The Southern Ice Belt | oceanresearchproject.org
by Matt Rutherford
After rounding southeast Newfoundland we could finally head north. It’s pretty incredible how far east you have to go before you can turn north heading from the U.S. east coast. Canada is wider than it looks on a map. It was great to finally be heading north towards Greenland but now we had our first real obstacle, southern icebergs.
Icebergs come out of Hudson Bay and the Labrador Sea and travel south to southeast. It was one of these southern icebergs that sank the Titanic, so you know they can be pretty serious. Basically you look at an ice map which is a map broken into squares with numbers estimating the number of bergs in that region. You try to steer a course connecting the boxes that have the least amount of icebergs (check picture). At least that is the theory. The wind direction ultimately determines which box on the map you have sailed into and you just do your best to keep a sharp lookout. A sharp lookout in the fog that is. It’s a good thing we installed a radar before we left.
Sailing in the fog day after day is strange experience. It can even be a bit claustrophobic. It can be blowing a gale and still be incredibly foggy, and rainy. Hard to imagine a more dreary place to sail than the southern Labrador Sea. The grey foggy sky gives the water a greyish color so you’re completely surrounded by grey, for days on end. The fog can come or go so quickly that it seems like someone flipped a switch and the pea soup fog machine turns on or off. Fog itself is nearly always misting water so the deck, lines, everything outside is always wet. Mixing icebergs into this equation makes for sleepless nights. My stomach is not happy with all the coffee I’ve been drinking lately.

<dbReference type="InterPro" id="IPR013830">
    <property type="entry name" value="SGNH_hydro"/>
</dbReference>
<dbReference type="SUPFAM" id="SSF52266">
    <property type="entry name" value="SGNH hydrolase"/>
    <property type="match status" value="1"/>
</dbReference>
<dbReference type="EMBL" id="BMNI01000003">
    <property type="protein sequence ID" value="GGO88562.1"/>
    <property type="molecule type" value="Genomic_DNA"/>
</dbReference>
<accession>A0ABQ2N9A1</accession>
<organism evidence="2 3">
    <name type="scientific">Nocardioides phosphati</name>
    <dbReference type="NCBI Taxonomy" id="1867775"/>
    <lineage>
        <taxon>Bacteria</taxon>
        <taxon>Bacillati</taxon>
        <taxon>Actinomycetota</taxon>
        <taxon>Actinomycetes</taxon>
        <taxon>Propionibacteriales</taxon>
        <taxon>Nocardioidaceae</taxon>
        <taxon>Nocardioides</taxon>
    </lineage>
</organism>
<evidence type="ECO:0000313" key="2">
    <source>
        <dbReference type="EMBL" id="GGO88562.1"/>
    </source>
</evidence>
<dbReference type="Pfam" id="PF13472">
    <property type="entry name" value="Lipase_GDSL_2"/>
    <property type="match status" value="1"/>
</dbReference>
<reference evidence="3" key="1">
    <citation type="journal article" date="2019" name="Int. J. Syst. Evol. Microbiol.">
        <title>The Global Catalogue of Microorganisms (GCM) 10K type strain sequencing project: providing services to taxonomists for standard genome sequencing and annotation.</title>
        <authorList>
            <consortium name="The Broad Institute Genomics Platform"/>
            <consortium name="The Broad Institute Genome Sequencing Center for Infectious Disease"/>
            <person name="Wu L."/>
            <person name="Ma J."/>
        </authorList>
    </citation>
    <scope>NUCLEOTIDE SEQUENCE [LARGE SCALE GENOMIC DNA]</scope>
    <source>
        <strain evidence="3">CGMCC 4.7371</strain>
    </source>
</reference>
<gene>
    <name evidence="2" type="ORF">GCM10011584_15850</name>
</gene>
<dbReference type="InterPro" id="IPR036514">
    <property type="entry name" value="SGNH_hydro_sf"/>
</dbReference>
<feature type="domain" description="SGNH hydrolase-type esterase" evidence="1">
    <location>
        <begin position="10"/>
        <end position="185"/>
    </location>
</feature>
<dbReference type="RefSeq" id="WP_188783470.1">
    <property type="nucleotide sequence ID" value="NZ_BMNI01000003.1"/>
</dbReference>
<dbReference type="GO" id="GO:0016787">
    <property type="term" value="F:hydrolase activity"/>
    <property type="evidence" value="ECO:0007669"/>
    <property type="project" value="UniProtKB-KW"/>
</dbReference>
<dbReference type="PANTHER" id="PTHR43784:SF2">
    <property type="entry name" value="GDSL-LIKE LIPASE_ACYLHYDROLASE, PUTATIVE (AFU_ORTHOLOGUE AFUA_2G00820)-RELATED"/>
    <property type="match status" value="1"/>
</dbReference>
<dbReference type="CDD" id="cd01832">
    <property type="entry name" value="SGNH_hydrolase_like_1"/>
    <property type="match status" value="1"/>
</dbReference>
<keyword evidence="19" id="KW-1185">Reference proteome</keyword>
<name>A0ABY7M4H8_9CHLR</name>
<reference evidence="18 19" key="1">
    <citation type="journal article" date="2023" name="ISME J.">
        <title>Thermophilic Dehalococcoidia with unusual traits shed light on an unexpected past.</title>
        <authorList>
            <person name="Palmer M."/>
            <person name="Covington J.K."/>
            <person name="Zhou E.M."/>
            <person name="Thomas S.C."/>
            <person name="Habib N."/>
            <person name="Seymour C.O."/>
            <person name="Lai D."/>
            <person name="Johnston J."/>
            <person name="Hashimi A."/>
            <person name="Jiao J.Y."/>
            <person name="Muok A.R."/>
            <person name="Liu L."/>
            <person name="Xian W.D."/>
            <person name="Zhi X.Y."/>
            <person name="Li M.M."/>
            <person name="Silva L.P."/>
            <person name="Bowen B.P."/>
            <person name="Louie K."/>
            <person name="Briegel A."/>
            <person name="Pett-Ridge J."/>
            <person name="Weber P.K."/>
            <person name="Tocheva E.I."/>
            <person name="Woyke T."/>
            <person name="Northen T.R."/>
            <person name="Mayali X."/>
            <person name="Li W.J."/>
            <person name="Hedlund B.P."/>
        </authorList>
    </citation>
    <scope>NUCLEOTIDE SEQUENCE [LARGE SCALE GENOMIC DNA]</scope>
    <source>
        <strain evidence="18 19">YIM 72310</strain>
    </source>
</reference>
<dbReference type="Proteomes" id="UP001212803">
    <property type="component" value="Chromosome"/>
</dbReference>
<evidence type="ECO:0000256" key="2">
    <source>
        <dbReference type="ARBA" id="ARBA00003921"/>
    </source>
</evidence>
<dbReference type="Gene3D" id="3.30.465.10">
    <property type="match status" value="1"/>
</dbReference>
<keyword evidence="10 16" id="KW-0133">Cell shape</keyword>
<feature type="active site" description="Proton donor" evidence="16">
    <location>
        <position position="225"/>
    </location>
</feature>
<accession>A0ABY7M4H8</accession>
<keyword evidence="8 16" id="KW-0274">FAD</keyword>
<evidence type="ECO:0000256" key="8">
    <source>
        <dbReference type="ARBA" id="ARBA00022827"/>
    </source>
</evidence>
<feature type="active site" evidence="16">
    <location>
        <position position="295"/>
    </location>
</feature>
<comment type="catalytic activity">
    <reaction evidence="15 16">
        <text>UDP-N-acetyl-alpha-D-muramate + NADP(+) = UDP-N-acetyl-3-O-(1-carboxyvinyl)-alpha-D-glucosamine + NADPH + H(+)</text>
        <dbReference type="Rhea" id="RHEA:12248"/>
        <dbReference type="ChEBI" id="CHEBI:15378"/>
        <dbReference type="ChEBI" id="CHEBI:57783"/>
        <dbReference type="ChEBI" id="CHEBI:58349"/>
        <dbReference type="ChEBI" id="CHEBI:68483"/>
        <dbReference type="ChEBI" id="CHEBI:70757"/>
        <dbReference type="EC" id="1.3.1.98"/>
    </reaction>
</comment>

We are now north of the Southern ice belt, it will be a little while before we get far enough north to see the big boys. Huge icebergs that can be a mile around, hundreds of feet tall and who knows how deep. These southern bergs are hardly an appetizer compared to the feast waiting in the Arctic. Each iceberg is a unique and always changing natural sculpture. Icebergs are one of the most beautiful natural phenomena’s I’ve ever seen. (more after the break)
Last time I sailed north along this route in 2011 I had 20-25kt southerlies for days pushing me north. I think I was making slightly better time in the then we are in this boat. It’s basically the same conditions I experienced before. I had one gale on my way to the Arctic Circle last time and it looks like we will have a gale hit us tonight or tomorrow. Not a big deal, that’s what third reef points are for. We may get another gale later in the week, but as long as the wind is from the south we make good time. Once we get to Greenland we can hide from gales in the various fjords, at least you can in central West Greenland. Its gets harder to find protection in Northwest Greenland. At any rate it will be a nice change of pace from this grey ocean sailing we are doing right now.
I am currently writing this blog while sitting in the pilot house watching the seas roll up from behind us, break slightly and pass by giving us a push. The winds are blowing 25kts and building, rain is coming and going in sheets and the fog is growing thicker. The gale is coming. It’s this type of weather that makes you love a pilot house. I’m relatively warm, dry and out of the elements. This would be miserable if we had to sit out in a normal cockpit, cold, wet with nothing to do but stare into the fog. At least that was what it was like last time I sailed the Labrador Sea.